Hire a Taxi to Lead Us
On more than one occasion, we have been in a new city, trying to find the RV Park and the GPS had led us astray. When the streets started narrowing and the traffic got heavier, we suspected we had ventured too close to centro (downtown) and were in danger of getting stuck or receiving a driving citation from the police. Driving an RV into centro in any town in México is generally unwise and usually illegal. The first time this happened to us, we were in Patzcuaro. A taxi pulled up beside us and honked his horn. Jon opened his window to see what the driver had to say. He said he could lead us where we needed to go. The agreed on a price of 50 pesos to get us to the RV Park. It was well worth the small fee to avoid the stress of driving lost in a busy city.
Stuck Near Downtown San Miguel de Allende
That worked so well, we used the same technique when we ventured too close to downtown San Miguel de Allende. Thank goodness, we had hired a taxi driver to help us that time, too. He not only led us to our RV Park, he helped us deal with an unsavory police officer.

Hire a Mexican on a Bicycle to Show Us the Way
The GPS Took Us the Wrong Way to Catemaco
     Years ago, we decided to visit Catemaco. We trusted the GPS to tell us what highway to take to get there. We probably should have asked directions. When the two-lane road became a washed-out dirt path with a shaky-looking temporary bridge crossing the river, we knew we should have asked for help. But we crept slowly across the bridge in our motorhome, breathed a sigh of relief when it held, and kept driving over the washboard dirt road at about 15 miles per hour until we finally reached Catemaco hours later. It was worth the long, rough drive to be able to watch the annual El Brujo Festival that this city is famous for.
El Brujo Festival in Catemaco
     When we were exploring Catemaco on foot, trying to find a recommended restaurant, we had wandered for miles looking for it without any luck. Normally, when we stroll around a new city attempting to find a destination, we carry the GPS to give us directions. We don’t have Smart Phones, so our GPS is our navigation system when on foot or driving. But this time we didn’t have it with us. We didn’t really trust it much at this point in our trip, after it had led us astray so badly.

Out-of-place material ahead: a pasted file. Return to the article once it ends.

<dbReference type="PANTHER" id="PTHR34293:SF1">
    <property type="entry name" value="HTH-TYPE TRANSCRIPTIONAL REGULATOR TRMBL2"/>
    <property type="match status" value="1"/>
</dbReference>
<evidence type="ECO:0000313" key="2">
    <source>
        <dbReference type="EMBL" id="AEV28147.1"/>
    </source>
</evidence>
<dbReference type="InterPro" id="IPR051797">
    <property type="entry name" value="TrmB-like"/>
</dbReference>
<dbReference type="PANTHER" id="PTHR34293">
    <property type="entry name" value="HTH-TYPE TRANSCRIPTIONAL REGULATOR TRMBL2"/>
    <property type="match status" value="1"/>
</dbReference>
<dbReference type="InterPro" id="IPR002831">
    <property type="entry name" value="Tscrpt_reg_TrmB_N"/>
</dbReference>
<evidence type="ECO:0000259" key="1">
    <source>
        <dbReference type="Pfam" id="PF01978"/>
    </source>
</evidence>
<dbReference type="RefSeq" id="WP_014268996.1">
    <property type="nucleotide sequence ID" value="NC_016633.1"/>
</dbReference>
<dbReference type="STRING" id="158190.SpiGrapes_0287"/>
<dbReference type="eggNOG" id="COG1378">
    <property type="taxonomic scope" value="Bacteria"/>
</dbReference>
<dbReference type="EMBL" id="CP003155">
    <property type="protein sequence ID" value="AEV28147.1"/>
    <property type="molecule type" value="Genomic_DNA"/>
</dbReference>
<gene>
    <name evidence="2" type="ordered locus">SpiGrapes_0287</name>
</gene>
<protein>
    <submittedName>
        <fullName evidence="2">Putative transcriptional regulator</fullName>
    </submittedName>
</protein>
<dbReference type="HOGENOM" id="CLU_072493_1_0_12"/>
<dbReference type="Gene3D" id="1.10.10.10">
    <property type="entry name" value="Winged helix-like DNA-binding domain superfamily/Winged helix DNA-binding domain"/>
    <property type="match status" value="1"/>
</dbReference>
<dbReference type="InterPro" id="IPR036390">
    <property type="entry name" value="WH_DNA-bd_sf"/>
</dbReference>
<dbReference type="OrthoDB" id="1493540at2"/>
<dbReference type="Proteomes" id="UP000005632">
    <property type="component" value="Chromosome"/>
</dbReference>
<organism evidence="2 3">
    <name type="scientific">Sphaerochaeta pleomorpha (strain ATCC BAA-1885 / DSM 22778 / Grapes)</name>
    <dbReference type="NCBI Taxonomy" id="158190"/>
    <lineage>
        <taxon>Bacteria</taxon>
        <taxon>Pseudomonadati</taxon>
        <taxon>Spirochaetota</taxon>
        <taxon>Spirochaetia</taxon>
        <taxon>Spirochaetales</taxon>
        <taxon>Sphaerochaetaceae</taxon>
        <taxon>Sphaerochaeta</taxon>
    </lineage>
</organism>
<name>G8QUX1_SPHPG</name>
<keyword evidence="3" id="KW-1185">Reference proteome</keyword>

So, we flagged down a young Mexican riding by on his bicycle and asked if he knew where the restaurant was. He said he did and that he could lead us there. He walked ahead of us, pushing his bike the half-mile, until he pointed ahead at the sign, indicating that his job was finished. Jon handed him ten pesos for his time and thanked him. As the young man rode away, we felt good about financially helping a local Mexican, as well as discovering an easy way to find our way around a new town.
     In our travels throughout México, we have learned that the Mexican people are more than willing to help us find our way when we are lost. Their friendly, helpful, and trusting ways are a pleasure. We feel welcome and safe in México.

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  1. Terry, again I enjoyed your blog. It is very interesting. LOVE< MOM

    1. Thanks, Mom. I'm glad you enjoyed it. We've had some crazy adventures, but always learn something.

  2. Cute! Sounds like some grand adventures that all worked out in the end :-) Good tips for newbies too!

  3. Hi Tina Marie,
    Thanks for reading my blog and for your comment. I'm glad you enjoyed it and found it helpful.